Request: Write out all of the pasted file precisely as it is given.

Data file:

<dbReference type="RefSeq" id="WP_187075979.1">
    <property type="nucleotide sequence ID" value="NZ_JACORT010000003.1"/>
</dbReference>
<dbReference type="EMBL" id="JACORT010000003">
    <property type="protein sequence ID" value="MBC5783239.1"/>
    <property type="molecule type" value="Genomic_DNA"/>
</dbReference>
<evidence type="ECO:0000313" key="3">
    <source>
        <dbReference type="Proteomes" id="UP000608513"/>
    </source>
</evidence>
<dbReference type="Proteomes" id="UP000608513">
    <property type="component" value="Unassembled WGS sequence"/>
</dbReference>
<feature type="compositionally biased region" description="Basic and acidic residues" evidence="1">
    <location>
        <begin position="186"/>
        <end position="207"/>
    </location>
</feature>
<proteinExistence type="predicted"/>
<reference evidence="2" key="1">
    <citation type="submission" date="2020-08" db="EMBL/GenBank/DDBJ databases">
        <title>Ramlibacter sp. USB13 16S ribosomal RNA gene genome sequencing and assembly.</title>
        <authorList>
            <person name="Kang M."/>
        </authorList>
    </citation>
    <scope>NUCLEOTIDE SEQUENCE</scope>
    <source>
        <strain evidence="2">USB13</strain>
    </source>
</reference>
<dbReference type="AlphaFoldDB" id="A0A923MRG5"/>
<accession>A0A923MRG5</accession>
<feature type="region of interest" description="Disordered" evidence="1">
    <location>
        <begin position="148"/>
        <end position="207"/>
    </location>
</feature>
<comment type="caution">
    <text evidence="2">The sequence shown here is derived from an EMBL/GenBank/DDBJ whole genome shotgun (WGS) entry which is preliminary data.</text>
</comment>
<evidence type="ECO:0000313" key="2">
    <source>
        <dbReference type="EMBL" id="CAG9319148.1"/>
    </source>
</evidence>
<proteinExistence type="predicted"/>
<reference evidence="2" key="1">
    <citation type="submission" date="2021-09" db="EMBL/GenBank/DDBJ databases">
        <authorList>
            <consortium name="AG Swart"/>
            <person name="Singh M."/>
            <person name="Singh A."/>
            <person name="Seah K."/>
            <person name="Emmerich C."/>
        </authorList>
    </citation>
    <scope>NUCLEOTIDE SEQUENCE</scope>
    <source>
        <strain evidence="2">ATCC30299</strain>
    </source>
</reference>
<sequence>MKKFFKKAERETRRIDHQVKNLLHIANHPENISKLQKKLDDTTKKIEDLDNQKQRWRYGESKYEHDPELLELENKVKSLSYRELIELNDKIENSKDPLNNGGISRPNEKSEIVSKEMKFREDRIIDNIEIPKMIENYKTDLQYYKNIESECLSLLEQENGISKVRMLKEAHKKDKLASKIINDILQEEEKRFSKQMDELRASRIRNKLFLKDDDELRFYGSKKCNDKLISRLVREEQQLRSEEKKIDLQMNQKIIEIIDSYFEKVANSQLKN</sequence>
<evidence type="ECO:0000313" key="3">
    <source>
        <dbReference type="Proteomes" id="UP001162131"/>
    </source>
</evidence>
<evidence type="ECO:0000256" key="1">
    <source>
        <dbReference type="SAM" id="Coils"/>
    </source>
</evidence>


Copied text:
<dbReference type="RefSeq" id="WP_187075979.1">
    <property type="nucleotide sequence ID" value="NZ_JACORT010000003.1"/>
</dbReference>
<dbReference type="EMBL" id="JACORT010000003">
    <property type="protein sequence ID" value="MBC5783239.1"/>
    <property type="molecule type" value="Genomic_DNA"/>
</dbReference>
<evidence type="ECO:0000313" key="3">
    <source>
        <dbReference type="Proteomes" id="UP000608513"/>
    </source>
</evidence>
<dbReference type="Proteomes" id="UP000608513">
    <property type="component" value="Unassembled WGS sequence"/>
</dbReference>
<feature type="compositionally biased region" description="Basic and acidic residues" evidence="1">
    <location>
        <begin position="186"/>
        <end position="207"/>
    </location>
</feature>
<proteinExistence type="predicted"/>
<reference evidence="2" key="1">
    <citation type="submission" date="2020-08" db="EMBL/GenBank/DDBJ databases">
        <title>Ramlibacter sp. USB13 16S ribosomal RNA gene genome sequencing and assembly.</title>
        <authorList>
            <person name="Kang M."/>
        </authorList>
    </citation>
    <scope>NUCLEOTIDE SEQUENCE</scope>
    <source>
        <strain evidence="2">USB13</strain>
    </source>
</reference>
<dbReference type="AlphaFoldDB" id="A0A923MRG5"/>
<accession>A0A923MRG5</accession>
<feature type="region of interest" description="Disordered" evidence="1">
    <location>
        <begin position="148"/>
        <end position="207"/>
    </location>
</feature>
<comment type="caution">
    <text evidence="2">The sequence shown here is derived from an EMBL/GenBank/DDBJ whole genome shotgun (WGS) entry which is preliminary data.</text>
</comment>
<evidence type="ECO:0000313" key="2">
    <source>
        <dbReference type="EMBL" id="CAG9319148.1"/>
    </source>
</evidence>
<proteinExistence type="predicted"/>
<reference evidence="2" key="1">
    <citation type="submission" date="2021-09" db="EMBL/GenBank/DDBJ databases">
        <authorList>
            <consortium name="AG Swart"/>
            <person name="Singh M."/>
            <person name="Singh A."/>
            <person name="Seah K."/>
            <person name="Emmerich C."/>
        </authorList>
    </citation>
    <scope>NUCLEOTIDE SEQUENCE</scope>
    <source>
        <strain evidence="2">ATCC30299</strain>
    </source>
</reference>
<sequence>MKKFFKKAERETRRIDHQVKNLLHIANHPENISKLQKKLDDTTKKIEDLDNQKQRWRYGESKYEHDPELLELENKVKSLSYRELIELNDKIENSKDPLNNGGISRPNEKSEIVSKEMKFREDRIIDNIEIPKMIENYKTDLQYYKNIESECLSLLEQENGISKVRMLKEAHKKDKLASKIINDILQEEEKRFSKQMDELRASRIRNKLFLKDDDELRFYGSKKCNDKLISRLVREEQQLRSEEKKIDLQMNQKIIEIIDSYFEKVANSQLKN</sequence>
<evidence type="ECO:0000313" key="3">
    <source>
        <dbReference type="Proteomes" id="UP001162131"/>
    </source>
</evidence>
<evidence type="ECO:0000256" key="1">
    <source>
        <dbReference type="SAM" id="Coils"/>
    </source>
</evidence>